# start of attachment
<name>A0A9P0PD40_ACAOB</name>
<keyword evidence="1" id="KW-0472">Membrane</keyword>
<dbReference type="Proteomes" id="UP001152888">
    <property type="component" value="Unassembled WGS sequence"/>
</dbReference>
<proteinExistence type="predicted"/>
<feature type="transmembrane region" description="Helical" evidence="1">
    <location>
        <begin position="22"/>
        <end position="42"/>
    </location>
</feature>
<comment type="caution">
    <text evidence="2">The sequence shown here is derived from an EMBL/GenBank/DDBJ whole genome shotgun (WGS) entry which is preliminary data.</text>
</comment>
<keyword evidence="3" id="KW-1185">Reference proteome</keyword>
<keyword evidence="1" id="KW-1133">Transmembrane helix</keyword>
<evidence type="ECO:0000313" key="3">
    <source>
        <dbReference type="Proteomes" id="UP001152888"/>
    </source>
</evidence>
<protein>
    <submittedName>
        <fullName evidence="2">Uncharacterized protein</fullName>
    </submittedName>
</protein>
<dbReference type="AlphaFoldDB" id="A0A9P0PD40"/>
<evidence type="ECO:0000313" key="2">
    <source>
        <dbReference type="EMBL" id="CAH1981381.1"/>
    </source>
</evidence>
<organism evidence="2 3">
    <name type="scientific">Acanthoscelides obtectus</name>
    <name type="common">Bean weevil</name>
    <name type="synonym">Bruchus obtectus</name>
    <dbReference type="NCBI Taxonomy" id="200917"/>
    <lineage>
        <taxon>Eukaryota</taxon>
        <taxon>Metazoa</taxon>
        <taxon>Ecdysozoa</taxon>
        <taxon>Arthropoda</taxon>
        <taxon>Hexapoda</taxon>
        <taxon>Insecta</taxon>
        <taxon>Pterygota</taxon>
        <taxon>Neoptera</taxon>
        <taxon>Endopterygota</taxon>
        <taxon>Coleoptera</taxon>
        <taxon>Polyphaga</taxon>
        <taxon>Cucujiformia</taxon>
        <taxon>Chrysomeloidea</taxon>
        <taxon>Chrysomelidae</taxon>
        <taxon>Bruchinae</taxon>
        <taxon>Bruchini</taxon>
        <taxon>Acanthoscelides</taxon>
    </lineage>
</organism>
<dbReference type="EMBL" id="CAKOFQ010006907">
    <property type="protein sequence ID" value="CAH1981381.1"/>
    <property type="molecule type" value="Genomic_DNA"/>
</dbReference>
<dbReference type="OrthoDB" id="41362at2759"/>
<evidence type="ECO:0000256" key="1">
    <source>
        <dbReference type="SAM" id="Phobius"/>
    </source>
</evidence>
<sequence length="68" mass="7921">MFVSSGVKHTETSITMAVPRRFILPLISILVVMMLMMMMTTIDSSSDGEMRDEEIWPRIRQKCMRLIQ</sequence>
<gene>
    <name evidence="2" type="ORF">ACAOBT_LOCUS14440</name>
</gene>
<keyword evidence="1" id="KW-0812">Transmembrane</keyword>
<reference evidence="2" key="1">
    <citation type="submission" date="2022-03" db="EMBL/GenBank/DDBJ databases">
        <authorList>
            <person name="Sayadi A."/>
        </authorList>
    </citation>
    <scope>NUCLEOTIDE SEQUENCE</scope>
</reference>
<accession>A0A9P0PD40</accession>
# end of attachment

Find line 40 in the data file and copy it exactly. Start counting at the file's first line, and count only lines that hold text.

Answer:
        <taxon>Eukaryota</taxon>